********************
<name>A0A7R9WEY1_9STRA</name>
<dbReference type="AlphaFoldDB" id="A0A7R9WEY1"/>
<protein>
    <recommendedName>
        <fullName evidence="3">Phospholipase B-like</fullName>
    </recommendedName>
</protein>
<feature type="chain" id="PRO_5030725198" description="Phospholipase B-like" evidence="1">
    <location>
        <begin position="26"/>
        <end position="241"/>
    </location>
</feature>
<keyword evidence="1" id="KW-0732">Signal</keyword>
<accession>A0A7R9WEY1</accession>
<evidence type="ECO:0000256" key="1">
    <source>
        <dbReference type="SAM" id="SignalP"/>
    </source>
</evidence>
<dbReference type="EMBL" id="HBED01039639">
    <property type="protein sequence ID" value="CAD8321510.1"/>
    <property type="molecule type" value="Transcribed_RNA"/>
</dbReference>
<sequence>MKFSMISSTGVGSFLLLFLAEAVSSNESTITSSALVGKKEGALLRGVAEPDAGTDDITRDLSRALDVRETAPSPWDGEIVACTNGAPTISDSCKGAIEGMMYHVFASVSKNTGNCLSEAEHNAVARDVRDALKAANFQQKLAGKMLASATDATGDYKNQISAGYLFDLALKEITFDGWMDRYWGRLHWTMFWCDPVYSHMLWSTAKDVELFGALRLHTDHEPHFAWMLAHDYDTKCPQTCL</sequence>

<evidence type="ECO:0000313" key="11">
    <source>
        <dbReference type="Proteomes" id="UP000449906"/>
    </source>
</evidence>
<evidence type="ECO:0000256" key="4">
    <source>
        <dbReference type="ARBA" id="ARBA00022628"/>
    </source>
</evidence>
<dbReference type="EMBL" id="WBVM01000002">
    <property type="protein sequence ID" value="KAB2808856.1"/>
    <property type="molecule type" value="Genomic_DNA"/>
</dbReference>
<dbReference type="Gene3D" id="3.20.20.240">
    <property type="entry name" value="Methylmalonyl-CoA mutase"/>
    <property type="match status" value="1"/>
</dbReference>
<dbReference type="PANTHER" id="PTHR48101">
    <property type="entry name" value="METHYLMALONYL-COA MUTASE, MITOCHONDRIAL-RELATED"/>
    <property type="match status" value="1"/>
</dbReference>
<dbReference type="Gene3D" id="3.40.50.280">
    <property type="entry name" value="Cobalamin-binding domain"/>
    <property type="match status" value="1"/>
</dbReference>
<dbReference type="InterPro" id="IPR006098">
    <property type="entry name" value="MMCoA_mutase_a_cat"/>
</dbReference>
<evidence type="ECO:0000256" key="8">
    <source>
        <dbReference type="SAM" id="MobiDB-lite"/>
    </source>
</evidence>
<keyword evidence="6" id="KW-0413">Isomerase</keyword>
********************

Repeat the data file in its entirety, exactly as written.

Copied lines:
<name>A0A7R9WEY1_9STRA</name>
<dbReference type="AlphaFoldDB" id="A0A7R9WEY1"/>
<protein>
    <recommendedName>
        <fullName evidence="3">Phospholipase B-like</fullName>
    </recommendedName>
</protein>
<feature type="chain" id="PRO_5030725198" description="Phospholipase B-like" evidence="1">
    <location>
        <begin position="26"/>
        <end position="241"/>
    </location>
</feature>
<keyword evidence="1" id="KW-0732">Signal</keyword>
<accession>A0A7R9WEY1</accession>
<evidence type="ECO:0000256" key="1">
    <source>
        <dbReference type="SAM" id="SignalP"/>
    </source>
</evidence>
<dbReference type="EMBL" id="HBED01039639">
    <property type="protein sequence ID" value="CAD8321510.1"/>
    <property type="molecule type" value="Transcribed_RNA"/>
</dbReference>
<sequence>MKFSMISSTGVGSFLLLFLAEAVSSNESTITSSALVGKKEGALLRGVAEPDAGTDDITRDLSRALDVRETAPSPWDGEIVACTNGAPTISDSCKGAIEGMMYHVFASVSKNTGNCLSEAEHNAVARDVRDALKAANFQQKLAGKMLASATDATGDYKNQISAGYLFDLALKEITFDGWMDRYWGRLHWTMFWCDPVYSHMLWSTAKDVELFGALRLHTDHEPHFAWMLAHDYDTKCPQTCL</sequence>

<evidence type="ECO:0000313" key="11">
    <source>
        <dbReference type="Proteomes" id="UP000449906"/>
    </source>
</evidence>
<evidence type="ECO:0000256" key="4">
    <source>
        <dbReference type="ARBA" id="ARBA00022628"/>
    </source>
</evidence>
<dbReference type="EMBL" id="WBVM01000002">
    <property type="protein sequence ID" value="KAB2808856.1"/>
    <property type="molecule type" value="Genomic_DNA"/>
</dbReference>
<dbReference type="Gene3D" id="3.20.20.240">
    <property type="entry name" value="Methylmalonyl-CoA mutase"/>
    <property type="match status" value="1"/>
</dbReference>
<dbReference type="PANTHER" id="PTHR48101">
    <property type="entry name" value="METHYLMALONYL-COA MUTASE, MITOCHONDRIAL-RELATED"/>
    <property type="match status" value="1"/>
</dbReference>
<dbReference type="Gene3D" id="3.40.50.280">
    <property type="entry name" value="Cobalamin-binding domain"/>
    <property type="match status" value="1"/>
</dbReference>
<dbReference type="InterPro" id="IPR006098">
    <property type="entry name" value="MMCoA_mutase_a_cat"/>
</dbReference>
<evidence type="ECO:0000256" key="8">
    <source>
        <dbReference type="SAM" id="MobiDB-lite"/>
    </source>
</evidence>
<keyword evidence="6" id="KW-0413">Isomerase</keyword>